At the end of the reunification talks, our correspondent Sertaç Aktan spoke to the Turkish Cypriot leader Mustafa Akinci about his views on future progress.
Akıncı, how do you evaluate Greece’s position during the talks? And the fact they asked for more time? It seemed as if before the conference things were moving faster.
Do you believe if Cypriots alone took part it would be easier and faster to find solutions?”
Mustafa Akinci, Turkish Cypriot leader: “Greece’s involvement in this process has come a bit late.
Turkey has been more involved and for a longer period.
Therefore it takes more time for the Greeks to catch up with some of the developments.
Maybe the economic difficulties they’re having plays a role.
Maybe it’s the fact that Greek Cyprus is recognised as a separate state, and a more established separate identity, that makes their relations with Greece different than our relations with Turkey.
Greece seems less involved and Turkey is more up to date and involved.
Eventually what matters is that all guarantors play positive roles.
You can see this also in their statements that they bound themselves to efforts to find a solution, and committed to supporting our efforts on these talks.
We should focus on positive outcomes and positive scenarios without expecting any negativity from the guarantors so that we are able to eliminate possible incidents or misunderstandings.
Sertaç Aktan, euronews: “Are you expecting a new land map from the Greek Cypriots or will you be preparing a new one? Will this map issue be a new thing that we will continue to see in every talks from now on? And I know you have an anecdote on this map issue, I would like to hear about that.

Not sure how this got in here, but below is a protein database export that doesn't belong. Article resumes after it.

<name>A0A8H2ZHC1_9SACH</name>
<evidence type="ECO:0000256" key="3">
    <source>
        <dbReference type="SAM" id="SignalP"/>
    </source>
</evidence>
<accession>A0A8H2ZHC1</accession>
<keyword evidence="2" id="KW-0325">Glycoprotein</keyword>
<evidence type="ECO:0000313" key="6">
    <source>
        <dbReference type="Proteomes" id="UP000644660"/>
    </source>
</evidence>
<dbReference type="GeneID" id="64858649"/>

MA: “Well, the moment Greek side entered the talks Anastasiadis was already carrying in his hand this rejection letter.
As we understand, before even seeing our map proposal he prepared his rejection to it.
Therefore nobody should expect dramatical changes on our map.
Sertaç Aktan, euronews: “You were saying that Britain is actually not that enthusiastic about being a guarantor state and more focused on their military bases.
How much are the British and the EU contributing to finding a solution? What are your expectations for January 18 and onwards?”
MA: “Britain could easily drop out from being a guarantor but there’s no way it will give up its bases.
They’re making a poor contribution to our efforts. The EU is not that different.
Their interest comes from Greek Cyprus being an EU member.
The EU is just an observer and will stay that way as far as we can see.
The real concerned parties are the two people living in the island.”